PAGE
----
In writing a solicitation for the residents of a senior community to give a contribution to a Christmas Fund for hourly employees, what is the correct heading for a flyer: 2022 Hourly Employee Christmas Fund or 2022 Hourly Employees Christmas Fund?

  • To me hourly-paid sounds more natural than hourly.
    – mdewey
    Nov 6, 2022 at 12:02
  • Agreed. "Hourly" doesn't have an obvious meaning in this context. You could work out that it has to mean "hourly-paid" but the cognitive strain makes the title much harder to read overall. Aug 9, 2023 at 13:03
  • Disagree with the two comments above. "Hourly" and "Salaried" are very common ways of distinguishing types of employees; I've never heard either with "paid" appended.
    – Allison C
    Dec 7, 2023 at 15:25

1 Answer 1


It's certainly natural, and the same usage is common with other 'employee' phrases: "employee benefits", "employee contracts".

Similarly "student accommodation", "patient rights".

In these case, 'employee' 'student', and 'patient', are acting as adjectives.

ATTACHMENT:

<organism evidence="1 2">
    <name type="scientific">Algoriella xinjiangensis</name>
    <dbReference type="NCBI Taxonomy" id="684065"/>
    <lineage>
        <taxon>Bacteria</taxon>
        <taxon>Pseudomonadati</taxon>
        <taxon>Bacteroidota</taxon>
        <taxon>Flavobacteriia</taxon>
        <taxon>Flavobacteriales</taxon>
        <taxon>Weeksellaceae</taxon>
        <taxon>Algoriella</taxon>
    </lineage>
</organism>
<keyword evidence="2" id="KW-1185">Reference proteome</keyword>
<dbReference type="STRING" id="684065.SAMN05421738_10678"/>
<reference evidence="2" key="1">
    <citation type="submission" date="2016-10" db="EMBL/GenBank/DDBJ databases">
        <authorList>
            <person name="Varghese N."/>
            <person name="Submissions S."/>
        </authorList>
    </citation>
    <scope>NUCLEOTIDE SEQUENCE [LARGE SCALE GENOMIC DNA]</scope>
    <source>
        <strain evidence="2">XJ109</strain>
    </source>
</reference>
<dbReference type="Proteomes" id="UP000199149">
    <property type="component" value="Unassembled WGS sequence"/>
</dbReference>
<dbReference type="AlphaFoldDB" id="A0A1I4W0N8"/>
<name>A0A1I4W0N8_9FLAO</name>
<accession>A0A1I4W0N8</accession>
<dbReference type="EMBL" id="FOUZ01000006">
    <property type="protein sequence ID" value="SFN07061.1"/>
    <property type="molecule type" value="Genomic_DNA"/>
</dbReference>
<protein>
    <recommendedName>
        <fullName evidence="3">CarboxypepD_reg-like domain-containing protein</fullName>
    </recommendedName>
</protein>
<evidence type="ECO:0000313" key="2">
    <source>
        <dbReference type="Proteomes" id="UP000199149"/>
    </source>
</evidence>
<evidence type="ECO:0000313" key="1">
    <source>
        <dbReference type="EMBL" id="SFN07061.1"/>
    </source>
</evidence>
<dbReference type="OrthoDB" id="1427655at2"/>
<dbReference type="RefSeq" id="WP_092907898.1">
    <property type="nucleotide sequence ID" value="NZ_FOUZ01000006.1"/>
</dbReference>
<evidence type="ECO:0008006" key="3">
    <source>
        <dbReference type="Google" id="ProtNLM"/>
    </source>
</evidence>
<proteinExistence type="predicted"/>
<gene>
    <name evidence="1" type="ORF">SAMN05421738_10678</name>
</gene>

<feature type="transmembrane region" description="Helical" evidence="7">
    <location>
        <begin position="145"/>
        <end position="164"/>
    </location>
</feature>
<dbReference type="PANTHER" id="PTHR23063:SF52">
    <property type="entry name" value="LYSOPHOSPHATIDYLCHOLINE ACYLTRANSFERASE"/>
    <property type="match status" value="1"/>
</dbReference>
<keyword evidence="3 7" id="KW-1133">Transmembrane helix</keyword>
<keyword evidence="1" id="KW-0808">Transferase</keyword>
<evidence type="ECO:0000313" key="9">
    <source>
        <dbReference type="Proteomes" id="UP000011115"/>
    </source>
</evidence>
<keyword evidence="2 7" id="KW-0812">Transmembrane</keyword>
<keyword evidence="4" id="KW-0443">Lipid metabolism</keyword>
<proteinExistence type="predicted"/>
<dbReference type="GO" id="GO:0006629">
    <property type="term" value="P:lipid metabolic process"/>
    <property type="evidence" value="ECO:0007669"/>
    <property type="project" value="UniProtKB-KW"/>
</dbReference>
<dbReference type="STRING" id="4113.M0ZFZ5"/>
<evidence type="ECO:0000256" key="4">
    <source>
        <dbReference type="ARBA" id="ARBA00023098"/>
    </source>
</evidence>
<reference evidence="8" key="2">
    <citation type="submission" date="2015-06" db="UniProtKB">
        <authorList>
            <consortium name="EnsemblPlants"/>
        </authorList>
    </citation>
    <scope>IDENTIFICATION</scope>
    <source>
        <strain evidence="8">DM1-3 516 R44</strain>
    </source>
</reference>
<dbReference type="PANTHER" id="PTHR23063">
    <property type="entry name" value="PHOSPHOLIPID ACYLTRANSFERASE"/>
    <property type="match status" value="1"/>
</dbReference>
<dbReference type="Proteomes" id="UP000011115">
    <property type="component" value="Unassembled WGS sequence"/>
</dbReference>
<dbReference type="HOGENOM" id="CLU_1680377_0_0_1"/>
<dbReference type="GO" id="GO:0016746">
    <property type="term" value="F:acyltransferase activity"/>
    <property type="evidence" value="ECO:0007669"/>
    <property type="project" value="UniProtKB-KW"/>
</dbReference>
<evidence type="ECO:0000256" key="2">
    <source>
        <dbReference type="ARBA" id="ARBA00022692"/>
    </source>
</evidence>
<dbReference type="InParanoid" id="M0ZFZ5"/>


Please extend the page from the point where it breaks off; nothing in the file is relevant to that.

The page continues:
Your second heading is usable, but it needs to be "2022 Hourly Employees' Christmas Fund", indicating the the fund 'belongs' in some way to the employees.

  • Employees', surely, since it's for all the employees and not just one! Nov 6, 2022 at 9:40
  • It’s NOT a fund that belongs to the employees, that’s why I think the first phrase connotes the correct meaning. We are trying to raise money from the community residents to give to the hourly employees, so I think the flyer title should be: 2022 Hourly Employee Christmas Fund. Other ppl are disagreeing but I don’t know of a grammatical rule to apply to this issue. Nov 6, 2022 at 9:41
  • That's why I said "'belongs' in some way". You could also see any number of examples where something that is not in any way 'owned' by the subjects is nonetheless described as if it is.
    – PRL75
    Nov 6, 2022 at 9:47
  • @KateBunting Doh! Must proof read more conscientiously.
    – PRL75
    Nov 6, 2022 at 9:48

You must log in to answer this question.

Not the answer you're looking for? Browse other questions tagged .